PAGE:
Opiates are derivatives of alkaloids found in opium, processed from the latex sap of the opium poppy. Biologically active opiates found in opium consist of morphine, codeine, and thebaine. Semi-synthetic opiates derived from these substances include hydrocodone, hydromorphone, oxycodone, and oxymorphone.

Opiates are a class of drugs that include commonly prescribed pain relievers, morphine, and heroin. The National Institute on Drug Abuse describes opiates as having pleasure-inducing, or tranquilizing pain-relieving effects. Opiates may become highly addictive due to increases in tolerance when take for extended periods of time.

In the United States, the abuse of prescription painkillers and other opiates including heroin is on the rise. A steady increase in the number of prescriptions written for opiates such as OxyContin, Demerol, Percocet and Vicodin, shows a direct correlations between this and the incidents of abuse. Overdoses can occur due to the combination of opiates with alcohol or other drugs.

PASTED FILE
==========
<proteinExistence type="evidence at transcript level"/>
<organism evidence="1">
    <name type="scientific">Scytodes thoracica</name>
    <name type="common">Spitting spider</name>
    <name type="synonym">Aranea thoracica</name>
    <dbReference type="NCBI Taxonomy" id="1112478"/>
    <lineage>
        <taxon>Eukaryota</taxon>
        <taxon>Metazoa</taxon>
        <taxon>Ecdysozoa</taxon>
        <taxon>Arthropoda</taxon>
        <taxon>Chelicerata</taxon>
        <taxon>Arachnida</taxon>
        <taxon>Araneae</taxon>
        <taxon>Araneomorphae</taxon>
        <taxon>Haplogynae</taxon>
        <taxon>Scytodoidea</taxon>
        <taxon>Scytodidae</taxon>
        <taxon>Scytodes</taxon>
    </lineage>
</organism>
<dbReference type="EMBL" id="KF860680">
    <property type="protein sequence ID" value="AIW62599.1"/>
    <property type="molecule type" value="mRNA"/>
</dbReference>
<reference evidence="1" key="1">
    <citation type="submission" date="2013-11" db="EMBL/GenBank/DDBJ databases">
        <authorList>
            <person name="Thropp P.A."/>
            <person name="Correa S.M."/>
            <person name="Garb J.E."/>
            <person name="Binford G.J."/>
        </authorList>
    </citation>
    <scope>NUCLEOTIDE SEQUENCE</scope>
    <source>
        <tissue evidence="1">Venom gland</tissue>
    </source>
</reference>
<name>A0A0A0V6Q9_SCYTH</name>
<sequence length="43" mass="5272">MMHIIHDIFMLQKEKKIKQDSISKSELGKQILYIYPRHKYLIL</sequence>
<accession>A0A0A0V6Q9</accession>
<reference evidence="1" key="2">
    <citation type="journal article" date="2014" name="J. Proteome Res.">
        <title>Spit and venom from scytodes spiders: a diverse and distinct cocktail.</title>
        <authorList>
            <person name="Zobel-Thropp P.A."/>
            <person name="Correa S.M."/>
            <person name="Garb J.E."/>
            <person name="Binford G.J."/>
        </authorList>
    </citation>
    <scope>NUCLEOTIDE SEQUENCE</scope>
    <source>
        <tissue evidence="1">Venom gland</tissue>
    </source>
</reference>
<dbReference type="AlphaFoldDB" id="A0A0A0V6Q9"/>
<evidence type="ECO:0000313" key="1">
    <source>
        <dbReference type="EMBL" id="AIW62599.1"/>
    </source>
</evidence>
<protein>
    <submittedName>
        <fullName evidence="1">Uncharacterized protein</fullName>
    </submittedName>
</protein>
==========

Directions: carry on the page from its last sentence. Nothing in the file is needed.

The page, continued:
It is estimated that approximately 9% of the population will misuse opiates over the course of their lifetime, including illegal drugs like heroin and prescription pain medications such as Oxycontin.

Opiates can also cause physical dependency, so that the user will rely on the drug to prevent physical symptoms of withdrawal from occurring. Sometimes people withdraw from opiates without even knowing, such as after having them prescribed for pain relief while in the hospital. These people often think they have the flu, not realizing it’s withdrawal, but they do not crave the drug because they do not know that more opiates would relive the symptoms.

Early withdrawal symptoms include: agitation, anxiety, muscle aches, increased tearing, insomnia, runny nose, sweating and yawning. Late withdrawal symptoms include: abdominal cramping, diarrhea, dilated pupils, goose bumps, nausea, and vomiting.